Branding types workshop, Reading

Discussing concepts in the early stages of the workshop

Discussing concepts in the early stages of the workshop

Along with my good friend Julian Moncada, we held a 4-day workshop for students of Reading’s MATD programme. Students worked on team projects to create a system of typefaces for fictional clients. We gave them some background info on each client, and set out what the typefaces would be used for. It was then up to the teams to decide on the creative direction, the number of typefaces needed, and the allocation of work among themselves. Continue reading


Parallel thinking, parallel histories

Designing type is an exercise in parallel thinking. On one level, it’s about coming up with interesting ways to inject each letter with some visual interest and simultaneously respond to the brief chosen. But on another level, it’s about ‘designing the design’, as we’ve seen before. What is it about the letters that hangs them all together? How can a set of ideas be applied consistently and logically so that it can be called a design rather than just a set of shapes? The answer to that is one reason why to me, designing a text face is so sublime: it’s necessarily about eliminating everything that doesn’t gel with everything else, refining and reducing the idea behind it to its clearest, most elegant expression. Continue reading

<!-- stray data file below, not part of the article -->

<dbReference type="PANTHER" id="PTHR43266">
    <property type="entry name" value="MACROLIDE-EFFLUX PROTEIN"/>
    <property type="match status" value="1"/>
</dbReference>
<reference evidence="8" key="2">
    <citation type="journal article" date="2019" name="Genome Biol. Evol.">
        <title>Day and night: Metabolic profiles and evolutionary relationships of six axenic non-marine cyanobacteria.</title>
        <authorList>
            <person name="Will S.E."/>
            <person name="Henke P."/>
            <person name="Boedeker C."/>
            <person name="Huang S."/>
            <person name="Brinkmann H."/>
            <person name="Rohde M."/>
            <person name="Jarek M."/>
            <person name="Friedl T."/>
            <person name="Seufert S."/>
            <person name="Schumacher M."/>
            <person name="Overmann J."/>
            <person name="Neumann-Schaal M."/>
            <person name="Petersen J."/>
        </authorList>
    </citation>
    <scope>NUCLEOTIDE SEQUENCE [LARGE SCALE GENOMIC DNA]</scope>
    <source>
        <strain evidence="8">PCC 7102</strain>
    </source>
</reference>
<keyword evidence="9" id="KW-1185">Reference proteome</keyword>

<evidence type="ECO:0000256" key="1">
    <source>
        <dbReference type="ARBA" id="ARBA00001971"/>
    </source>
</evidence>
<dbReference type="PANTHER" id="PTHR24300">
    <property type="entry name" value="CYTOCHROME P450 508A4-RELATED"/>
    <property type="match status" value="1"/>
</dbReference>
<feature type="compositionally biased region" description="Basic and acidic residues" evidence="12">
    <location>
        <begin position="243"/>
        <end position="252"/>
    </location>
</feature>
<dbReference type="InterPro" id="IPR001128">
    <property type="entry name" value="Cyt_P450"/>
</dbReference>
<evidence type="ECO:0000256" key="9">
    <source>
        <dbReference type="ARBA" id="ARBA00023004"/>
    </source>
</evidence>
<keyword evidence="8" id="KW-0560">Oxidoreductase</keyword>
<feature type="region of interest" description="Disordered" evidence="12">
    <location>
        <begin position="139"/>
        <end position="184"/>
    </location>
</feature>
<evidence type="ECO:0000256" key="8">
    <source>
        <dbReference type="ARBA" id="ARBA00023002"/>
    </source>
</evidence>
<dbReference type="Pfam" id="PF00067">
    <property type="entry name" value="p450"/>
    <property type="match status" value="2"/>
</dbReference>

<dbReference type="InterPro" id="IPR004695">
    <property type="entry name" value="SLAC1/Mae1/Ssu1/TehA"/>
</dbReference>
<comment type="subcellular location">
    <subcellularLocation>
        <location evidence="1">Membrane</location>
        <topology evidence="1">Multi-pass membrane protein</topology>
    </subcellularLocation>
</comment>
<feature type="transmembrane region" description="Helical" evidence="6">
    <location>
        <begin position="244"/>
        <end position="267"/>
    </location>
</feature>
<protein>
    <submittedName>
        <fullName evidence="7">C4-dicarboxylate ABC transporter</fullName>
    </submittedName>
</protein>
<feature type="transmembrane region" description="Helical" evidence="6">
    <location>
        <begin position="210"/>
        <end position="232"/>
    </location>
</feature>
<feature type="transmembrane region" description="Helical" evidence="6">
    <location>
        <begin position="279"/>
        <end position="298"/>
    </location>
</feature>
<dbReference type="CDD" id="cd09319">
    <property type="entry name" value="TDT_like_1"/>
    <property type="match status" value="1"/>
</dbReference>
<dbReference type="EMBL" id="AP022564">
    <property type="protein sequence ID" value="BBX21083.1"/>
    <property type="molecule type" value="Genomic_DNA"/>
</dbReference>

International Student Typeface Exhibition

Work from 111 students was exhibited.

The Ampersand Conference is always great because it brings many of my friends from the type community around the world to Brighton, my hometown. This year was extra special because I coordinated the first ever exhibition of student typeface work from around the world. Continue reading


Between black and white

This week, the annual ATypI conference is taking place in Hong Kong. Unfortunately I’m not going to be attending, but its theme, ‘Between black and white’, has prompted me to think in more depth about how the principles of notan can be implemented in typeface design, not just as a curiosity, but as a pragmatic tool to enhance readability. Continue reading